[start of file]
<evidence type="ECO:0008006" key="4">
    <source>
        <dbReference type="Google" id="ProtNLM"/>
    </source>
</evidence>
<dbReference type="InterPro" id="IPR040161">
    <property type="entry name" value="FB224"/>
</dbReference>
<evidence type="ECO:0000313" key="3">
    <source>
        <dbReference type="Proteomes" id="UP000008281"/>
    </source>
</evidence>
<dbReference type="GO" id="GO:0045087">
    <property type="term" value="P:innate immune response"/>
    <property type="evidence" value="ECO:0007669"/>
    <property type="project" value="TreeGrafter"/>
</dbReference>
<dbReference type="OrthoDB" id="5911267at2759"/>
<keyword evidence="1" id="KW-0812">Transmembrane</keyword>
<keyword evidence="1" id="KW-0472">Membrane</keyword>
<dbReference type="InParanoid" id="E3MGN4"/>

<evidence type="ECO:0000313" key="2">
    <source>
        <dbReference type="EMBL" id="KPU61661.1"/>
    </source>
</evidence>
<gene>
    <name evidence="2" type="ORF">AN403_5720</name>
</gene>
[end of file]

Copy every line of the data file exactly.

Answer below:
<evidence type="ECO:0008006" key="4">
    <source>
        <dbReference type="Google" id="ProtNLM"/>
    </source>
</evidence>
<dbReference type="InterPro" id="IPR040161">
    <property type="entry name" value="FB224"/>
</dbReference>
<evidence type="ECO:0000313" key="3">
    <source>
        <dbReference type="Proteomes" id="UP000008281"/>
    </source>
</evidence>
<dbReference type="GO" id="GO:0045087">
    <property type="term" value="P:innate immune response"/>
    <property type="evidence" value="ECO:0007669"/>
    <property type="project" value="TreeGrafter"/>
</dbReference>
<dbReference type="OrthoDB" id="5911267at2759"/>
<keyword evidence="1" id="KW-0812">Transmembrane</keyword>
<keyword evidence="1" id="KW-0472">Membrane</keyword>
<dbReference type="InParanoid" id="E3MGN4"/>

<evidence type="ECO:0000313" key="2">
    <source>
        <dbReference type="EMBL" id="KPU61661.1"/>
    </source>
</evidence>
<gene>
    <name evidence="2" type="ORF">AN403_5720</name>
</gene>